Post-traumatic Stress Disorder (PTSD) can occur after exposure to a traumatic event, such as witnessing death, serious injury or violence. It causes intrusive symptoms that interfere with daily function and quality of life.
Common treatments for PTSD, including Prolonged Exposure Therapy (PE) and Cognitive Processing Therapy (CPT), have proven effective in reducing symptoms of PTSD. But a substantial number of patients do not fully recover following PE and CPT interventions.
Recent emerging studies indicate that mindfulness-based treatments may prove promising as complementary or alternative approaches to further assist people suffering from PTSD.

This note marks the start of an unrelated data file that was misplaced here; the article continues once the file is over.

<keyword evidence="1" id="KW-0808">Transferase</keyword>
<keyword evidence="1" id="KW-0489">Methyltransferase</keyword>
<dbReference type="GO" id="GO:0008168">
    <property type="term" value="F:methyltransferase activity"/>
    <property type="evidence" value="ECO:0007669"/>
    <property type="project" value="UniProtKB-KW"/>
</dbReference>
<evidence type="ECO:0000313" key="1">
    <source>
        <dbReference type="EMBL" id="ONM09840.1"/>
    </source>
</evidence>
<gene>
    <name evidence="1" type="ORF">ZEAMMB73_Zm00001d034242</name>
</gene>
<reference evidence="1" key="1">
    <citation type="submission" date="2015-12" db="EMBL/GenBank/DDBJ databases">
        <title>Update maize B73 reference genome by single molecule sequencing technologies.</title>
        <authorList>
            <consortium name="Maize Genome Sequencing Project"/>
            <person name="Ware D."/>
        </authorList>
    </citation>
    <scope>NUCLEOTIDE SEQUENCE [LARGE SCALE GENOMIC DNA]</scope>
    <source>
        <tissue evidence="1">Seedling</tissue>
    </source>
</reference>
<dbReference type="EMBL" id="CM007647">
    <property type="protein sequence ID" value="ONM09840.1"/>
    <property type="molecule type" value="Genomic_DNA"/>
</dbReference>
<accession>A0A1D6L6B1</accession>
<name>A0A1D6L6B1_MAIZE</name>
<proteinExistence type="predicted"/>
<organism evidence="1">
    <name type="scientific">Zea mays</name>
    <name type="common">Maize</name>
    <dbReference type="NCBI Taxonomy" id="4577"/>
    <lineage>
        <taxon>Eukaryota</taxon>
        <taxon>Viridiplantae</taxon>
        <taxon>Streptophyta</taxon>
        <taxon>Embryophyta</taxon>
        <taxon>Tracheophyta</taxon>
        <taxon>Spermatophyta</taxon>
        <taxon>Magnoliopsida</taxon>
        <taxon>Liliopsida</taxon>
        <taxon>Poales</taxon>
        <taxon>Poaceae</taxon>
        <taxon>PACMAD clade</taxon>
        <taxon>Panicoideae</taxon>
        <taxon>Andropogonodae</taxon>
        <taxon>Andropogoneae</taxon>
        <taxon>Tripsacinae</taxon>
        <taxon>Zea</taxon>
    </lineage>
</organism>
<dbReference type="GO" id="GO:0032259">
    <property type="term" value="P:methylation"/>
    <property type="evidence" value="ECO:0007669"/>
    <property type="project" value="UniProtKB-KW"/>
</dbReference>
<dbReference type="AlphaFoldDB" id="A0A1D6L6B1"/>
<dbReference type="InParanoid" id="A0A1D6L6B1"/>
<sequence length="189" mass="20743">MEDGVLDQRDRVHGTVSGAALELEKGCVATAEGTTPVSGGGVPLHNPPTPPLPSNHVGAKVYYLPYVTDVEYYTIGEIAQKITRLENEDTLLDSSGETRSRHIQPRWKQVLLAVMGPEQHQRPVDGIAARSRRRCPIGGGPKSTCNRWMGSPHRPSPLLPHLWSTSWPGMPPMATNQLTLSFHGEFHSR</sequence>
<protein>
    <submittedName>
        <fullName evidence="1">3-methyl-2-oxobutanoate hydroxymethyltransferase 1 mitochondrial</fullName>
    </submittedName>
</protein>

PhD Student, Jenna Boyd, in collaboration with HRI scientists Dr. Ruth Lanius and Dr. Margaret McKinnon (Boyd, Lanius, McKinnon, 2017) reviewed treatment literature and neurological evidence regarding mindfulness-based interventions for PTSD. The paper investigates the theoretical basis for the utility of mindfulness-based approaches in the treatment of PTSD, explores the overlap between neurobiological models of PTSD and the neurobiology of mindfulness, and discusses limitations and future directions for the potential efficacy of these approaches in treating PTSD.